Obviously, life is filled with challenges and frustrations, and even hardship. Things will occasionally, and even routinely, go wrong. But personal happiness, or satisfaction, is not meant to be about the complete absence of grief. It is instead the attitude necessary to manage it—and everything else in life. It is what some people might call peace of mind, and it usually goes hand-in-hand with living well, which is not solely about self-indulgence or self-improvement. Indeed, acts of charity towards others typically increase personal happiness and related feelings of well-being. This can include assistance to family members or philanthropy to favored causes, and commitments to the improvement of others, in any multitude of ways, can eventually lead to lasting satisfaction. And lasting personal satisfaction, a positive attitude, and good health can all help to reduce stress and ward off trouble, and bring about all kinds of personal achievement, including, but not limited to, financial success. So, let us all endeavor to live long, live well, and prosper!
Articles and Commentary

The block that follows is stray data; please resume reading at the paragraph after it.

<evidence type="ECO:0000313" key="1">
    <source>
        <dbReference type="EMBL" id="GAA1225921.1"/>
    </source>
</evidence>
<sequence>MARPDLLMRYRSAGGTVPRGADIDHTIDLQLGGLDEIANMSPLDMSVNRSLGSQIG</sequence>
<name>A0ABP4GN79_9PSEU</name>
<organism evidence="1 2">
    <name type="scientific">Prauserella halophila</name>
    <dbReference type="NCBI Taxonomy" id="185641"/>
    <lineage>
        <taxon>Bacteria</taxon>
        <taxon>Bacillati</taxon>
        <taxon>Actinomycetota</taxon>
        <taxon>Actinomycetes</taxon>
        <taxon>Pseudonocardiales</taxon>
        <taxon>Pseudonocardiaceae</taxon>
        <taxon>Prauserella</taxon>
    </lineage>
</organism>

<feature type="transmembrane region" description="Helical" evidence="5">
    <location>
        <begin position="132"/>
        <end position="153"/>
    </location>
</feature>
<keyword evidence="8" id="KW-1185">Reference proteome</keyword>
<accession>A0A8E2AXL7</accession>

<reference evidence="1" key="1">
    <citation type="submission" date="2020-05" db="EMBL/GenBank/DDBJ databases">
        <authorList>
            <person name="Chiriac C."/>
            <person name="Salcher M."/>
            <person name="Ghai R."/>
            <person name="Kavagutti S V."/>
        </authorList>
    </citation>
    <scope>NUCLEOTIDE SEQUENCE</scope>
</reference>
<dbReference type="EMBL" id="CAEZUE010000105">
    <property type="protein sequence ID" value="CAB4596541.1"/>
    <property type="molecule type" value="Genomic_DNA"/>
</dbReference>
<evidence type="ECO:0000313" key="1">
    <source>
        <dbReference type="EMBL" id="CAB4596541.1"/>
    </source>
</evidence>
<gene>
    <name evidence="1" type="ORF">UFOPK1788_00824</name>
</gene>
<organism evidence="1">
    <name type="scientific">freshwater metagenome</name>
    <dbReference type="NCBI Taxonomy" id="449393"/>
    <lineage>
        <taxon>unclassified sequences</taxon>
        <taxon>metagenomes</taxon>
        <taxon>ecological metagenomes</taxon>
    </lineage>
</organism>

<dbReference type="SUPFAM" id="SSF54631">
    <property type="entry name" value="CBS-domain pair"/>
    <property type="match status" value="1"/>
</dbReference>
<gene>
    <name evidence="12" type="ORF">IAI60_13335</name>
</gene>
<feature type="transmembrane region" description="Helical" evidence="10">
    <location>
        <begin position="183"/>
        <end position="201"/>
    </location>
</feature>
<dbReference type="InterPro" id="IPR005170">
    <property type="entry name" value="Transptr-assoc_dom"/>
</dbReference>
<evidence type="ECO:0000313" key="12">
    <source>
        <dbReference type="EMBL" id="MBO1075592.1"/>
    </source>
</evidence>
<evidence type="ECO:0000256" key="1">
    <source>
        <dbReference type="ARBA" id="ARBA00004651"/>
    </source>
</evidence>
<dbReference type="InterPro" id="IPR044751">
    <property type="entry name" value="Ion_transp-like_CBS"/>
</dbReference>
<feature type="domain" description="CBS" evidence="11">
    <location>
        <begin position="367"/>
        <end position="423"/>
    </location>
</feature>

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All video presentations discuss certain investment products and/or securities and are being provided for informational purposes only, and should not be considered, and is not, investment, financial planning, tax or legal advice; nor is it a recommendation to buy or sell any securities. Investing in securities involves varying degrees of risk, and there can be no assurance that any specific investment will be profitable or suitable for a particular client’s financial situation or risk tolerance. Past performance is not a guarantee of future returns. Individual performance results will vary. The opinions expressed in the video reflect Sand Hill Global Advisor’s (“SHGA”) or Brenda Vingiello’s (as applicable) views as of the date of the video. Such views are subject to change at any point without notice. Any comments, opinions, or recommendations made by any host or other guest not affiliated with SHGA in this video do not necessarily reflect the views of SHGA, and non-SHGA persons appearing in this video do not fall under the supervisory purview of SHGA. You should not treat any opinion expressed by SHGA or Ms. Vingiello as a specific inducement to make a particular investment or follow a particular strategy, but only as an expression of general opinion. Nothing presented herein is or is intended to constitute investment advice, and no investment decision should be made based solely on any information provided on this video. There is a risk of loss from an investment in securities, including the risk of loss of principal. Neither SHGA nor Ms. Vingiello guarantees any specific outcome or profit. Any forward-looking statements or forecasts contained in the video are based on assumptions and actual results may vary from any such statements or forecasts. SHGA or one of its employees may have a position in the securities discussed and may purchase or sell such securities from time to time. Some of the information in this video has been obtained from third party sources. While SHGA believes such third-party information is reliable, SHGA does not guarantee its accuracy, timeliness or completeness. SHGA encourages you to consult with a professional financial advisor prior to making any investment decision.